United Nations: France is a party to the first global convention to fight corruption – the United Nations Convention against Corruption, which France signed on 31 October 2003 (Merida Convention).

For more information about this answer please contact: Jean-Baptiste Poulle from Spitz Poulle Kannan
1.3
Are there accessible directives or other guidance from enforcement authorities in your jurisdiction?
 
France
Criminal courts: Thus far, the French courts and prosecution agencies have not provided any written guidance – unlike the US Department of Justice, which, for example, published guidance relating to the evaluation of corporate compliance programmes in April 2019.

French anti-corruption agency: The Agence française anticorruption (AFA), recently created by the Sapin II Act, is entitled to issue various non-binding guidelines, such as its Recommendationsto Help Private and Public Sector Entities Prevent and Detect Corruption, Influence Peddling, Extortion by Public Officials, Unlawful Taking of Interest, Misappropriation of Public Funds and Favouritism, and various practical handbooks in relation to the Sapin II Act requirements (accessible on the AFA’s website). Most of these guidelines are published following a public consultation of the relevant actors and are updated from time to time.

Although the AFA guidelines are not legally binding, French practitioners generally take the view that any entity subject to the Sapin II Act requirements should comply with them, since the AFA considers that they “form a coherent set of measures that the AFA regards as constituting an effective anti-corruption programme”.

In addition to the publication of guidance materials, the AFA provides advice and guidance to entities subject to the Sapin II Act requirements, including training and awareness-raising activities, and responds to specific technical queries.

For more information about this answer please contact: Jean-Baptiste Poulle from Spitz Poulle Kannan
1.4
Which bodies are responsible for enforcing the applicable laws and regulations? What powers do they have?
 
France
Regulatory enforcement: The AFA is a national agency headed by a magistrate under the joint supervision of the Ministry of Finance and the Ministry of Justice, with broad administrative powers.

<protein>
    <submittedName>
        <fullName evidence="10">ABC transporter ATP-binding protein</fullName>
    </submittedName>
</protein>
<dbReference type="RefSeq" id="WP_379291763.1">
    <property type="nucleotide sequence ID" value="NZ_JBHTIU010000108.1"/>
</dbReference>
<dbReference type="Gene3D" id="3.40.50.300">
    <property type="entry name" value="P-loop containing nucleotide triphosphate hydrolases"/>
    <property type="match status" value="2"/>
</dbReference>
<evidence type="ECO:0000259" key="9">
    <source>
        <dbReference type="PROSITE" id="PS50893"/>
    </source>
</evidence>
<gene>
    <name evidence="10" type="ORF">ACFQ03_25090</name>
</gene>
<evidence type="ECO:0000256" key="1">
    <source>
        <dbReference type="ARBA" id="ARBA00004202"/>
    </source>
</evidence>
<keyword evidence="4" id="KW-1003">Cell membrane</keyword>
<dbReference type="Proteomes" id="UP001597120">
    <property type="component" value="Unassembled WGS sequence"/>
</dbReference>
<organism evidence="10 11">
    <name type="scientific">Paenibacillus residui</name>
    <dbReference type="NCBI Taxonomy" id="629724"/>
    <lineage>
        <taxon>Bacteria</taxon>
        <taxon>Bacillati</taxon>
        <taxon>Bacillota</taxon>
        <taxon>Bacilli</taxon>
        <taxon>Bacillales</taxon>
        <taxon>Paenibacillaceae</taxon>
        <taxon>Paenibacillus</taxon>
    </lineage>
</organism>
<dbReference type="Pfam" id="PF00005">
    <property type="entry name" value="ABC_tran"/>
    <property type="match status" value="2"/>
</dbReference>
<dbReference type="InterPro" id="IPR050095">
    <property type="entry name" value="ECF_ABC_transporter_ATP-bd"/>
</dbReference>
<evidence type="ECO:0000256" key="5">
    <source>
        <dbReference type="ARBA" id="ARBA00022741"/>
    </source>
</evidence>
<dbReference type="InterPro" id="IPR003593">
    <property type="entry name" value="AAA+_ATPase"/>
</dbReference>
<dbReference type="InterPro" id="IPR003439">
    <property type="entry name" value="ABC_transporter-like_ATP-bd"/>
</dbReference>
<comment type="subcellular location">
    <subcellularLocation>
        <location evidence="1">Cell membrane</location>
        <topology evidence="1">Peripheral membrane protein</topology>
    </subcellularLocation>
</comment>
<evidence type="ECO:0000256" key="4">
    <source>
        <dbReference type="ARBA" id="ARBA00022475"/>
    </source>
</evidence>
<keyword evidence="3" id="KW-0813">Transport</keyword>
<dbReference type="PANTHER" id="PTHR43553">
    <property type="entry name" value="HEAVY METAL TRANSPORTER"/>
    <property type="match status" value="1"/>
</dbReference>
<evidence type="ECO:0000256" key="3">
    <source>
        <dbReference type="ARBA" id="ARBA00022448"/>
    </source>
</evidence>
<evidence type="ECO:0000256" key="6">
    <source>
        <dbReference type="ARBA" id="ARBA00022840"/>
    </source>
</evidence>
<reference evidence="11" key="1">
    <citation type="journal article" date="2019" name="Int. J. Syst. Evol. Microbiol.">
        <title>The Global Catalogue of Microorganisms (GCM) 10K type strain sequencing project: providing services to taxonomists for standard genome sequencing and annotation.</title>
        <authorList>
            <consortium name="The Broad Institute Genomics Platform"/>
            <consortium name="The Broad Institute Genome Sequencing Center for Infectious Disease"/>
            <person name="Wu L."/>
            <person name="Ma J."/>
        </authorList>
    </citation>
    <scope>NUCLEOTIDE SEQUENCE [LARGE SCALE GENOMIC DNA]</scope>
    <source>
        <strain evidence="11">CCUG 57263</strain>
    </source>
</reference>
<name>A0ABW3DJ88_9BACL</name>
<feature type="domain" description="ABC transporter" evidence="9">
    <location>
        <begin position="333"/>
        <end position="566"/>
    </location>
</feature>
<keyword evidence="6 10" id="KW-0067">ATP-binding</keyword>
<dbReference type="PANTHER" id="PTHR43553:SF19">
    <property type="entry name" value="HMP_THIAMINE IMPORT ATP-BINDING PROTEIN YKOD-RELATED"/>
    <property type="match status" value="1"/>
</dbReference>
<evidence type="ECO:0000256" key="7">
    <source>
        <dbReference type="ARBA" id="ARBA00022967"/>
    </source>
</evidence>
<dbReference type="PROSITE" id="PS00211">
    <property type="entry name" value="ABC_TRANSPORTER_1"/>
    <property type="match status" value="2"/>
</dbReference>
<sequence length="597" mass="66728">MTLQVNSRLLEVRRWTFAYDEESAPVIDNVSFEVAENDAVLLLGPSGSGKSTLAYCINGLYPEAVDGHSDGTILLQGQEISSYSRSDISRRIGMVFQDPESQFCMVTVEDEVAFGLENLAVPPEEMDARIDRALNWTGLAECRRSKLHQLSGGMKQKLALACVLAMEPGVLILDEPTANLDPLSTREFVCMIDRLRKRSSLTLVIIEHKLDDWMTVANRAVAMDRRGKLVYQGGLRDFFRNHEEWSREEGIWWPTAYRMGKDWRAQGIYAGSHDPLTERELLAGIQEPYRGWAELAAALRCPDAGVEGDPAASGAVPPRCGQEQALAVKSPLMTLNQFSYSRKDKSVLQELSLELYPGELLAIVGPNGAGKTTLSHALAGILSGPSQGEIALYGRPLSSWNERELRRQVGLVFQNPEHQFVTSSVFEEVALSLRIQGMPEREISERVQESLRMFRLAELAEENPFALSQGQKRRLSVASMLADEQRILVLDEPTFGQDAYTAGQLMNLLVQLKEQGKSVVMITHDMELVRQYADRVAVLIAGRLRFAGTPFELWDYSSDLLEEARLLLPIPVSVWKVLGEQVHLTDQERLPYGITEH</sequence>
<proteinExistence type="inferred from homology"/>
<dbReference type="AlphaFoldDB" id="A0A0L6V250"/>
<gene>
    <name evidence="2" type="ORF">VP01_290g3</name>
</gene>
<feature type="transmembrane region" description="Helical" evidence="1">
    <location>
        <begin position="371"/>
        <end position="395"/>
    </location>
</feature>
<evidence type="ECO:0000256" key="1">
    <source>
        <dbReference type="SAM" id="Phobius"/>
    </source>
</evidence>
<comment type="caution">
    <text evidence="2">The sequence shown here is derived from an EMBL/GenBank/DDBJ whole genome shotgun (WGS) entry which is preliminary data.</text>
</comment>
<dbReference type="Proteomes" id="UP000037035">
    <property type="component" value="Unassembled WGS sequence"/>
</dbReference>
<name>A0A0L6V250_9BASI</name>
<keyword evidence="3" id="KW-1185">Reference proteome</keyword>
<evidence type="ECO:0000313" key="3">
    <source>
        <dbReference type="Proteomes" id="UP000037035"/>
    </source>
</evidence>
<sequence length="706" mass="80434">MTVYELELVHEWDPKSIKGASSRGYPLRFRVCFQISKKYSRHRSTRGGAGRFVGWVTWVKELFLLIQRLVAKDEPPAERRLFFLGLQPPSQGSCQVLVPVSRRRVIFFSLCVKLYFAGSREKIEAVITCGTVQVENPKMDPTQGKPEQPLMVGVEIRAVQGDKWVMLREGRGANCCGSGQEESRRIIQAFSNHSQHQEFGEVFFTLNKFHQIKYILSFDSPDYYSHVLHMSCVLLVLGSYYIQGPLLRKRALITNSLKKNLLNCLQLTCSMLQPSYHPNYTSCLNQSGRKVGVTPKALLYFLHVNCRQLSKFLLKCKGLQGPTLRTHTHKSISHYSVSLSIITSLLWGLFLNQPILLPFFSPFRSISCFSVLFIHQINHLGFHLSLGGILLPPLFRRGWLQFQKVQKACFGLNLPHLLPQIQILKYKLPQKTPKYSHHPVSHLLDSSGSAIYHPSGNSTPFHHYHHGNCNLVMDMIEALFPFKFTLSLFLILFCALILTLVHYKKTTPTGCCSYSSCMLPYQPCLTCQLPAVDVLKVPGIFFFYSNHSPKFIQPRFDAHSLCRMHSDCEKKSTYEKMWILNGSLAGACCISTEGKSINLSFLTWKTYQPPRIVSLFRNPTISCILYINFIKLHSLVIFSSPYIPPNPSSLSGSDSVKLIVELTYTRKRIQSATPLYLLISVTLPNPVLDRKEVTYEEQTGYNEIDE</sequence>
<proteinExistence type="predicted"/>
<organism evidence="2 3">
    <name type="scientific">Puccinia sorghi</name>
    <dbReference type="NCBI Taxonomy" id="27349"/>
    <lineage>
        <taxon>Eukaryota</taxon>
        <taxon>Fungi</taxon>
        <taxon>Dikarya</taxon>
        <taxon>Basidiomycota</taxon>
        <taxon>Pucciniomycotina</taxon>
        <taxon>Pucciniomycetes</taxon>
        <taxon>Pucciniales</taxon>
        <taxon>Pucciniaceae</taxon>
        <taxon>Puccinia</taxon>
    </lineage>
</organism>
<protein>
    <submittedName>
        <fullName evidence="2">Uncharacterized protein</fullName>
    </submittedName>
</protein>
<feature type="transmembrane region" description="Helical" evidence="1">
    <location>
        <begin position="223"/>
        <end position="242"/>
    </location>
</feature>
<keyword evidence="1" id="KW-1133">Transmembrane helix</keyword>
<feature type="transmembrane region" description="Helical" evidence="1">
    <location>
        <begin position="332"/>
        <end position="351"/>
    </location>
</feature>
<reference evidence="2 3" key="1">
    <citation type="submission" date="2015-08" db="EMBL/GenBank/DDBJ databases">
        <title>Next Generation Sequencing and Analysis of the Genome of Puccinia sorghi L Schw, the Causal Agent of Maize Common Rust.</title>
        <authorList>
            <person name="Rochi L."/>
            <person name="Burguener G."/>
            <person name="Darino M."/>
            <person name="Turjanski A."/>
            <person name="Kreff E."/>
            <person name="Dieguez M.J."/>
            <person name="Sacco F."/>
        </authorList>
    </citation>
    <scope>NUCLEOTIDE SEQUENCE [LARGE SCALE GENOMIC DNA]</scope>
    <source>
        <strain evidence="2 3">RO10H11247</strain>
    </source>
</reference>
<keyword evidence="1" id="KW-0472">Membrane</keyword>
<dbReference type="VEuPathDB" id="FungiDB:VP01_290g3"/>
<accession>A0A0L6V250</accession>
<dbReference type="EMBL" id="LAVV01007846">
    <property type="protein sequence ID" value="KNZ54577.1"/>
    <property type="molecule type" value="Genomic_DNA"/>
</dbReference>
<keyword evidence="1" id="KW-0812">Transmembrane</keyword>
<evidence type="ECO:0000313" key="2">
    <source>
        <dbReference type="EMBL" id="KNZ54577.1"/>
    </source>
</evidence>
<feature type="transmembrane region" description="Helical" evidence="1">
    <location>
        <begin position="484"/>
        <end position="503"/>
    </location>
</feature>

The AFA also includes an Enforcement Committee, which may impose various sanctions in case of non-compliance with the Sapin II Act.

In particular, the AFA has the following powers:

  • Conduct inspections: The AFA may conduct inspections (off-site and on-site) of private and public sector entities to assess the adequacy of their anti-corruption compliance programmes. To this end, the AFA is also empowered, if deemed necessary for the inspection, to:
    • obtain all information and documents; and
    • interview any person.
  • Issue warnings: The AFA’s director may issue a warning to the representatives of the inspected entity by means of a letter inviting the entity to implement the recommendations contained in the final inspection report so as to comply with its legal obligations within a specified timeframe.
  • Notify the public prosecutor: If the AFA becomes aware of facts that are likely to qualify as criminal offences, it may report them to the relevant public prosecutor.
  • Impose sanctions: If the AFA determines that an entity has failed to implement an adequate anti-corruption compliance programme, its director may notify the AFA Enforcement Committee.

Criminal enforcement: The power to prosecute perpetrators of acts of corruption rests with the public prosecutor. During the course of an investigation, public prosecutors are accompanied by personnel from other investigation services, such as the judicial police and, in particular, the Central Office for the Fight against Corruption and Financial and Tax Offences (OCFLCIFF). Where necessary, prosecutors may also approach investigating magistrates to conduct full investigations.

A public prosecutor from one of the three following categories of prosecution offices may prosecute acts of corruption:

  • Financial Prosecution Office (PNF);
  • territorial prosecution offices; and
  • prosecution offices of interregional specialised courts (JIRS).